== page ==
Learn the new HOS rules in just 30 minutes
FMCSA’s new Hours of Service (HOS) rules go live on Sept 29, 2020. They promise to give more flexibility to fleets and drivers without compromising safety… if you can decipher the bureaucrat-ese! But let's face it – you can’t afford to have drivers out of service because your fleet didn’t train them.
No need to panic. Watch our 30-minute webinar for a plain English overview of the changes and what they mean for fleets and drivers. You’ll leave with a clear understanding of the new HOS rules and how to communicate them to your drivers.
What We'll Cover in the Webinar:
- A complete overview of FMCSA’s new Hours of Services rules for 2020, including the short-haul exception, adverse driving conditions exception, 30-minute break requirement and sleeper berth provision.
- Loads of specific examples to help you understand exactly what these changes mean for fleets and drivers.
- BONUS: Register to watch the replay and get a free printable poster of the changes to share with your drivers.
Sign up now to watch the replay. These changes are too important to miss!
Why Should You Care About Hours of Service, Anyway?
All your drivers use ELDs, so why should you spend your valuable time training drivers on a few bureaucratic rule changes? Here are a few reasons:
- In CVSA’s 2018 International Roadcheck, HOS violations made up 43.7% of all driver out-of-service conditions, more than any other category.
- ELDs aren’t a magic bullet. Of the top 20 violations found in over 2 million roadside inspections conducted in 2020, 5 were related to ELD issues.
- Fines for HOS violations can easily add up to tens of thousands of dollars – for a single violation!
Sign Up and Get a Free Poster of the HOS Changes
Sign up for the webinar today, and we’ll send you a free, printable poster of the changes that you can share with your drivers!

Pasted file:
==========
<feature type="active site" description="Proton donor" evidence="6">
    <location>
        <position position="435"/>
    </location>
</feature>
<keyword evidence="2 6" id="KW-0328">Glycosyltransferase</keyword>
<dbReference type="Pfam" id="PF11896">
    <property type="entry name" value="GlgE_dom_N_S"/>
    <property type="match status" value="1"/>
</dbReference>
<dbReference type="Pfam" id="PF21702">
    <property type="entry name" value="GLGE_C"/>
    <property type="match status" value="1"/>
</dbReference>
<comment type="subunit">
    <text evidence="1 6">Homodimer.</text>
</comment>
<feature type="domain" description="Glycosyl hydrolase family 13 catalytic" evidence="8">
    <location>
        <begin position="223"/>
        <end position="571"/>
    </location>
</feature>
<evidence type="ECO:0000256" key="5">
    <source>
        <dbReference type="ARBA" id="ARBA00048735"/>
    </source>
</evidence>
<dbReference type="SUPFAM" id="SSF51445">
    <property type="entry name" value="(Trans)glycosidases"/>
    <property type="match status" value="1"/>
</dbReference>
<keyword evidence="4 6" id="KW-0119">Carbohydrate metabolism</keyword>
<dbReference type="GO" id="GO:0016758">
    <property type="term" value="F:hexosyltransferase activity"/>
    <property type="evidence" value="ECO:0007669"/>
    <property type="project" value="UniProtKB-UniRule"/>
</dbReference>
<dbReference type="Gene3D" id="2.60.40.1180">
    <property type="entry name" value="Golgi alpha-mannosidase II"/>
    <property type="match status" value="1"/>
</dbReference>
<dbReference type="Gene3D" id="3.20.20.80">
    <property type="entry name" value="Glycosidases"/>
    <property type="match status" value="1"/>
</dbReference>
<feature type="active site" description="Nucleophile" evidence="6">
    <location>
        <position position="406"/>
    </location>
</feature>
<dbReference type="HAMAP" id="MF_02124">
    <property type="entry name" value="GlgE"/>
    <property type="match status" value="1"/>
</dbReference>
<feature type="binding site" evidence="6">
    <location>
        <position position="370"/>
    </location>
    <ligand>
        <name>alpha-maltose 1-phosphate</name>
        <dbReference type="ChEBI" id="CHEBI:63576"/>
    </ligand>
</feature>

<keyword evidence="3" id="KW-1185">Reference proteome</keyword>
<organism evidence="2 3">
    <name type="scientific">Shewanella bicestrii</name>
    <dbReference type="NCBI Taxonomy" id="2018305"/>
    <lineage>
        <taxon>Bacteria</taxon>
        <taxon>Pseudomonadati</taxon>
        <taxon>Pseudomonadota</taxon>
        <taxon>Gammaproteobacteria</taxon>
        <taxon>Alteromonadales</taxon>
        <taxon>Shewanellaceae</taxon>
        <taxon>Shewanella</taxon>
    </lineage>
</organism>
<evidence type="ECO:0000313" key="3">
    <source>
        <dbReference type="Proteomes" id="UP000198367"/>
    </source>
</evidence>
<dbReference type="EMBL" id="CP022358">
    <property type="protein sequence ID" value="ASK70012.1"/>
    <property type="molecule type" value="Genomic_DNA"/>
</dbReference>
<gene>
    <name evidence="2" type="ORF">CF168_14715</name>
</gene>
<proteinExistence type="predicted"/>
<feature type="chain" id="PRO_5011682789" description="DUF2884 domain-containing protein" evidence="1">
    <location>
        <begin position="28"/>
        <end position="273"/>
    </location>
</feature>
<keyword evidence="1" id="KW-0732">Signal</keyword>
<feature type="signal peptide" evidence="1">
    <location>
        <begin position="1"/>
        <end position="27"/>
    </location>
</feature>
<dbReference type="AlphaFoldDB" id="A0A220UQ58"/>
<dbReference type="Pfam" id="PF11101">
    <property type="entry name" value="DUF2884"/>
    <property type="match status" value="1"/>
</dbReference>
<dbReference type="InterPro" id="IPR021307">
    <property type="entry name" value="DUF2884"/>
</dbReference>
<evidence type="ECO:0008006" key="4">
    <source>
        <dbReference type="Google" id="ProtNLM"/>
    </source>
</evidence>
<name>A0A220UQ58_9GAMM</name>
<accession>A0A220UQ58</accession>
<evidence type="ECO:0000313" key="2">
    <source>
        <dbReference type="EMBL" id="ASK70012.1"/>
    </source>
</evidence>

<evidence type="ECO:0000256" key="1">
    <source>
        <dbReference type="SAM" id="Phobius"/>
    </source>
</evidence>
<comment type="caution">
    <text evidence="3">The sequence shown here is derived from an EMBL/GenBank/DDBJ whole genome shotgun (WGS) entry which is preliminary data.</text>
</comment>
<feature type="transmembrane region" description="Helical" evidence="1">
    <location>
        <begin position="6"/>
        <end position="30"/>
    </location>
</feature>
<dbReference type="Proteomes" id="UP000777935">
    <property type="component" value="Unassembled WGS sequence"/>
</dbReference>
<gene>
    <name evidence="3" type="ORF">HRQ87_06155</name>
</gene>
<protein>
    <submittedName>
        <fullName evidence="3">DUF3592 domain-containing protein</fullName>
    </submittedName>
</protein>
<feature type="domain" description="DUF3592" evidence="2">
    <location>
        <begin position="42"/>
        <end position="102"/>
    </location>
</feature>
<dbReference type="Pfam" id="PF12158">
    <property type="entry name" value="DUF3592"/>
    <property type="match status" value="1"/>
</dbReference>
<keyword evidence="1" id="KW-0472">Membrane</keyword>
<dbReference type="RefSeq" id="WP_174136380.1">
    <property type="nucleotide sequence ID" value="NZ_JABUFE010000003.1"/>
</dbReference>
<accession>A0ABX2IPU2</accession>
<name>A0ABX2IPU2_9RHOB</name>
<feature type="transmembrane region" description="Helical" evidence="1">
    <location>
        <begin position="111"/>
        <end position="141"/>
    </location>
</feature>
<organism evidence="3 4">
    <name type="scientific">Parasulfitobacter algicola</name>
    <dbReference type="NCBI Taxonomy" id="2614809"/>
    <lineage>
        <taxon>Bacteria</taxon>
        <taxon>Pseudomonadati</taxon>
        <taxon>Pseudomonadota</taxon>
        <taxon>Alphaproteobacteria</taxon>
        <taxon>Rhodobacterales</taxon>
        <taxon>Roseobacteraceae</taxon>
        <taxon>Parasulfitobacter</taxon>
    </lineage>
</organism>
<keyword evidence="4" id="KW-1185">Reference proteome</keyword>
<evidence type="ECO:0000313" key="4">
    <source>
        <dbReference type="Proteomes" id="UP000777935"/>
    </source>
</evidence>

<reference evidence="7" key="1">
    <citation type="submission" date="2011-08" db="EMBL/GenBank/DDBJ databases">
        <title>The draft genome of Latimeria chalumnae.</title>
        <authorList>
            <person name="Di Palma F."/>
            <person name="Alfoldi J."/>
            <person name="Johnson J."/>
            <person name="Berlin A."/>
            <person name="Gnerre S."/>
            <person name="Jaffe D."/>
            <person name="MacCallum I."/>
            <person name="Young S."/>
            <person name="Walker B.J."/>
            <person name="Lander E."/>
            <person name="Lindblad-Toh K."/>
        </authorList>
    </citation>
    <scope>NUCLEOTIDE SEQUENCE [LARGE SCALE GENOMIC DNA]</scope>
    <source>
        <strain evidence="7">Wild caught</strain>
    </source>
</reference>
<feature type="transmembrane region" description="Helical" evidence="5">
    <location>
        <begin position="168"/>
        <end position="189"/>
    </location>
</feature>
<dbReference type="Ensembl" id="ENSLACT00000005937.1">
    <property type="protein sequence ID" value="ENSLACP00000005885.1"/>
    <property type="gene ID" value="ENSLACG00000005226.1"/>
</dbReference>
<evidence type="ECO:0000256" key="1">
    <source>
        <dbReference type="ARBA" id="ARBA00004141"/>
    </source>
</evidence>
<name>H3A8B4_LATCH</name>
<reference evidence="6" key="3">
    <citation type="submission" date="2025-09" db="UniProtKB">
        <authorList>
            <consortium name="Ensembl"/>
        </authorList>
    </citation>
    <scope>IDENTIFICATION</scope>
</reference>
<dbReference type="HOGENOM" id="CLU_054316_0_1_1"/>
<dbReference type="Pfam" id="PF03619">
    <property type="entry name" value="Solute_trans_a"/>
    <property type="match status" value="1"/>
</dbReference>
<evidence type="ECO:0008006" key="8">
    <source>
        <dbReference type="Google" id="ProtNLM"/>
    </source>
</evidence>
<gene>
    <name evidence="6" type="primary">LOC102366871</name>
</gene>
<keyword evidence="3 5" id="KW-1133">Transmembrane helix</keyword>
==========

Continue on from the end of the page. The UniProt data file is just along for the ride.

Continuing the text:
About the Speaker
Roy Broomfield, Senior Training Specialist, ITIRoy Broomfield is the Senior Training Specialist at Instructional Technologies Inc. He started his career in the transportation industry in England and after obtaining an HGV 1 spent the next 12 years driving commercially across Europe, operating for several large well-known companies moving everything from boats to explosives. In 1998 while looking for opportunities to increase his experience, he was offered a driving position with Schneider and was quickly recruited into their training team, because of his varied experience and background. Over the next 15 years, he had the opportunity to fulfil several training roles at Schneider, finally as a member of the curriculum development team, responsible for over 150 instructors at 17 different training locations across North America.
Since leaving Schneider National, he has held leadership positions at several transportation training providers. These positions have included both the use of simulators and e-learning for driver training as well as instructor led training, before returning to work with Instructional Technologies Inc. in Vancouver, Washington, who he first had the opportunity to work with while at Schneider. When he is not providing training solutions, Roy enjoys the outdoor life, especially mountain biking and traveling with his wife in their RV to find new locations to ride their bicycles.